These changes stipulate that companies must take "reasonable steps" to protect personal information they hold from misuse, interference, loss, unauthorised access, modification or disclosure, and are expected to have significant practical consequences for many businesses. These cyber risks extend to the supply chain of a business and the privacy regulator expects companies to take steps to ensure third party compliance of the company's own Privacy Act obligations, such as for outsourced services and contractors.

In addition, ASIC have now made clear that a number of duties and responsibilities stemming from the general law now incorporate cyber security dimensions and suggest that directors face personal liability for failing their cyber security obligations. The general laws governing directors' duties and responsibilities come from three areas:

  1. common law
  2. Corporations Act 2001 (Cth), and
  3. company's constitution

One such duty, the duty to exercise your powers and duties with care and diligence, features significantly under the common law, and is reinforced under section 180(1) of the Corporations Act. Section 180(1) provides that a director or other officer of a corporation must exercise their powers and discharge their duties with the degree of care and diligence that a reasonable person would exercise if they:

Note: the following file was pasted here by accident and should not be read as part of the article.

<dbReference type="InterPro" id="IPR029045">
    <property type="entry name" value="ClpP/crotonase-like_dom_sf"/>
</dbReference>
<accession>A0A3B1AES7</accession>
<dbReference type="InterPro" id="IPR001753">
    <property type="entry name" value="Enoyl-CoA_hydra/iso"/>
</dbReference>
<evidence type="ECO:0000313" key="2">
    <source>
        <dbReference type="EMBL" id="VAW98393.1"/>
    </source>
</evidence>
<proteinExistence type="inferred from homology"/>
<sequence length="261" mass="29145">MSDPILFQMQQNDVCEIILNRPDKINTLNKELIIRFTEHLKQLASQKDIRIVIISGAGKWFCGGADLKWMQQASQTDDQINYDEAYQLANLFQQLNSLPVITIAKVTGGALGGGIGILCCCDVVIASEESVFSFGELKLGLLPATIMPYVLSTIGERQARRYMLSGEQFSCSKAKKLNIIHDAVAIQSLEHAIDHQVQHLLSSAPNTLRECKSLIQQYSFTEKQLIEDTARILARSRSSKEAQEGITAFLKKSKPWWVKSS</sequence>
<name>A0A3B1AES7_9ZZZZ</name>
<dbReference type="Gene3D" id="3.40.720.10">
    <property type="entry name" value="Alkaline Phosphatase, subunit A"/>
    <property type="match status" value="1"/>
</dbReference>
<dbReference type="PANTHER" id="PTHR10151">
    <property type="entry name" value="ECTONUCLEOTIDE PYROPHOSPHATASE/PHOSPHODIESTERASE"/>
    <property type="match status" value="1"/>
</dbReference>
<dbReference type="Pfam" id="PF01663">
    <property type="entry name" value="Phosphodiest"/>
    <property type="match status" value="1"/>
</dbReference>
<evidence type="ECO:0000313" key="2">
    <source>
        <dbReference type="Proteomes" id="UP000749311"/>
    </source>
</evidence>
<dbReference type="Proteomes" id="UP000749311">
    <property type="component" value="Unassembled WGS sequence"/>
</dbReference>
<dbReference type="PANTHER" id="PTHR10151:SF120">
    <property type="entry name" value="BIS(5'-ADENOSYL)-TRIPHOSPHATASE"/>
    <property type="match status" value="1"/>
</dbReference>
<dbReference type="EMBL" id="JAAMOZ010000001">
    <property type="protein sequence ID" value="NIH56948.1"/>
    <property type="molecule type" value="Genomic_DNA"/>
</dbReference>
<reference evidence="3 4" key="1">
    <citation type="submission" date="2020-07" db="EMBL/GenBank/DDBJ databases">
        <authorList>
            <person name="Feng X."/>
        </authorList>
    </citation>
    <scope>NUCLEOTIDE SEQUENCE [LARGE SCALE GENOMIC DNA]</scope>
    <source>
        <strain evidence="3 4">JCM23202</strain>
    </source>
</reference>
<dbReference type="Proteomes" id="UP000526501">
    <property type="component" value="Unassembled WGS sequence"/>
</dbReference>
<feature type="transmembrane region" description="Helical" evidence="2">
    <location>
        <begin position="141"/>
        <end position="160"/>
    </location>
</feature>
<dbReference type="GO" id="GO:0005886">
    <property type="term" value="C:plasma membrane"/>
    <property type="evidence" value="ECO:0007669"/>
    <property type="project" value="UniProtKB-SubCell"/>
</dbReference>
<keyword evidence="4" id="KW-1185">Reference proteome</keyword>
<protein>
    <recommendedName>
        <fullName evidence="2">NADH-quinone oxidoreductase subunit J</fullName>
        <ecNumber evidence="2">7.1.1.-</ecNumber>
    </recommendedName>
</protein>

1. were a director or officer of a corporation in the corporation's circumstances; and
  2. occupied the office held by, and had the same responsibilities within the corporation as a director or officer.

The reference to a reasonable person indicates an objective standard of care, consistent with the development of the equivalent fiduciary duty. The foreseeable risk of harm is balanced against the potential benefits that could reasonably have been expected to affect the company from the conduct in question. The court also takes into account the subjective elements of the position of an officer and the particular circumstances of the relevant corporation in assessing whether the duty has been breached.

In its Report 429 Cyber resilience: Health check, ASIC claims that these obligations on company directors and officers to discharge their duties with care and diligence extend to cybersecurity and have signalled increased regulatory scrutiny of this issue with a cybersecurity taskforce.


Additionally, under the Corporations Act, several companies have obligations of disclosure in annual reporting, disclosure requirements to investors, and immediate disclosure of "market sensitive information" for listed entities.

Directors of listed entities must ensure annual disclosure of material business risks that could adversely affect the achievement of the financial performance or financial outcome described. Cyber risks and resilience may need to be taken into account in an assessment of these material business risks.

Cyber risks may also impact on directors' disclosure requirements to investors. A prospectus or information statement requires disclosure of relevant information that may affect an investor's decision, including the nature of the risks of investing in the securities. Directors may consider whether cyber risks form part of information investors and their advisers would reasonably require to assess any offer, and should be disclosed in a prospectus.